In a move to boost its integration business, IBM Corp. Monday announced it has bought software manufacturer Ascential Software Corp. for US$1.1 billion in cash.
The deal, subject
to Ascential shareholder and regulatory approvals, is valued at US$18.50 a share up from its closing price of US$15.70 on the Nasdaq last week. It is expected to close sometime in the second quarter of 2005, company officials said.
Big Blue’s information integration business produced triple-digit growth in 2004. Its software division alone accounted for $15 billion or roughly one third of its total revenue last year, according to the company.
Ascential reported a 46 per cent total revenue increase to $271.9 million in 2004. The Westborough, Mass-based firm sells software that extracts data from various sources, reformats it and moves it between different applications. Its software is used to build enterprise data warehouses, power business intelligence systems, consolidate enterprise applications and create and manage master repositories of critical business information.
Once the acquisition is complete, Ascential will operate as a business unit within IBM’s Information Management software division, led by its general manager, Janet Perna. Ascential software already integrates with IBM WebSphere Business Integration software as part of a service oriented architecture.
Asked whether IBM will keep the Ascential brand name, Perna said the terms of the agreement will be worked out within the next six to eight weeks.
In a telephone conference call, Perna said IBM is “extending offers to all of the Ascential team” and that it has no plans to move people to its White Plains, N.Y office.
“IBM software group has a large presence in the Boston area and this will add to it,” said Perna, adding that Pete Fiore, president of Ascential Software, will report to her once the deal has closed.
Fiore said the acquisition reflects IBM’s shared perspective of data integration and the value that Ascential can provide to customers and IBM as part of its information management division.
“We see the combination of two leaders with very complementary technologies coming together to create a stronger leader in the information management marketplace,” said Fiore.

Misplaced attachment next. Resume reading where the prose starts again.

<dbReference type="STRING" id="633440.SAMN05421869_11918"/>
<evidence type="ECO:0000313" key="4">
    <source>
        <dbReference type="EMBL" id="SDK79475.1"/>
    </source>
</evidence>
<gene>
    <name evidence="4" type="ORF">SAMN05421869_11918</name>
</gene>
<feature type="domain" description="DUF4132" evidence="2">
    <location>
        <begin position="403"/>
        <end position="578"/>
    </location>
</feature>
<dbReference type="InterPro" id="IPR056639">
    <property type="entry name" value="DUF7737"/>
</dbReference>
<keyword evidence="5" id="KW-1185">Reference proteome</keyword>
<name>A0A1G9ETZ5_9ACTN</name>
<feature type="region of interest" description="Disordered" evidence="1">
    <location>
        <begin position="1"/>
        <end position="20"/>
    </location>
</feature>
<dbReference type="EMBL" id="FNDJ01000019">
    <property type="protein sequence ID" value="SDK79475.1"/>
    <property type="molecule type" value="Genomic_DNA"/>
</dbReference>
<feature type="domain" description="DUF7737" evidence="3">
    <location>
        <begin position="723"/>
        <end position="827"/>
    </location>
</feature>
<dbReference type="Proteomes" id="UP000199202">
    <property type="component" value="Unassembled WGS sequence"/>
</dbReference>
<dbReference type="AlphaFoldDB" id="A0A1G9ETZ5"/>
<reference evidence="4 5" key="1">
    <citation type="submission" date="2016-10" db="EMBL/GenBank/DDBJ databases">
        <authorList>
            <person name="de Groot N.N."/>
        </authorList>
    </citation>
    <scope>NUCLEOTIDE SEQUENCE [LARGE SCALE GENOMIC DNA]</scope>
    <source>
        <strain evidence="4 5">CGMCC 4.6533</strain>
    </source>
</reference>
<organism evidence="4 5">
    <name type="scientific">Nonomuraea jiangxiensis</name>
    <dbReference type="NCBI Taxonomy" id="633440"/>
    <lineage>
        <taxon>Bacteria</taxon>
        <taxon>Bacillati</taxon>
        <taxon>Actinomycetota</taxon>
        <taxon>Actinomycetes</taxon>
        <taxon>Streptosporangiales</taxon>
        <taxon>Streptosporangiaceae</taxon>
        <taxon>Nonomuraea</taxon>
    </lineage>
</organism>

Ascential and IBM, which have been working together for four years, have over 550 combined customers who are using IBM information integration products along with Ascential software products.
Long time IBM customer National Bank of Canada (NBC) recently worked with IBM’s Business Consulting Sersvices (BCS) and is currently working with both companies, according to Ascential’s most recent earnings report.
Fiore said he anticipates Ascential’s work with IBM’s BCS division, which has comprised a significant part of its partnership with IBM over the years, to be “very positively enhanced.”
“The strategies of BCS — like many of the strategies of IBM — are oriented towards operating and supporting heterogeneous environments,” said Fiore, adding he expects IBM to continue to do that. “This presents an opportunity for the BCS organization to develop more resources, more capabilities, more skills complemented with information integration technology.”
Fiore also pointed out Ascential and IBM’s work with Canadian Tire as another example of the synergies between the two companies in that it brings together several strategic initiative capabilities within IBM including business intelligence and business performance management.
IBM’s software division alone has made 21 acquisitions in the last four years including this one. IBM decided to acquire a company rather than build up its information integration portfolio itself, Perna said.
“It’s about being able to take advantage of market momentum as well as getting to market faster with this capability,” Perna said. “Ascential has very strong domain expertise and experience in the whole data placement, data transformation and data cleansing area of the marketplace.”
In Canada data integration software, which includes data management, data movement and replication software, accounts for $70 million in total vendor revenue, according to IDC Canada. Between 2003 and 2004, the data integration market in Canada grew eight per cent.
“That growth will continue on that pace through 2008 as Canadian organizations try to get a hand on greater visibility into their data assets,” said David Senf, program manager at IDC Canada.
Fiore added the merger will also allow both companies to pool their resources to capitalize on the trend of consolidation in the business software market.
“We hear from our customers their preference to work with vendors that are able to provide a broad platform,” said Fiore. “That combined with fact that the data integration market has increased its visibility strategically has attracted a lot of attention from virtually every large software company out there including Oracle, SAP, Microsoft.”
Dana Gardner, senior analyst at the Yankee Group, described the merger as a supply and demand issue.
“There’s lots more data from lots more sources that needs analysis,” said Gardner. “Data integration is really a abstract value above just gathering data.”
Gardner added RFID technology, for example, is “creating an ocean of data.”
“Companies need to be able to pull that together and analyze it to bring to their business process the most relevant data to each and every business decision.”
Ascential is also no stranger to acquisitions itself as it paid $106 million to acquire data integration software company Mercator Software in 2003.
“We expect to be as good an integratee as we were an integrator,” said Fiore.
Also Cognos announced last year that it is working with Ascential by integrating Ascential MetaBroker data integration software with its ReportNet business intelligence software.
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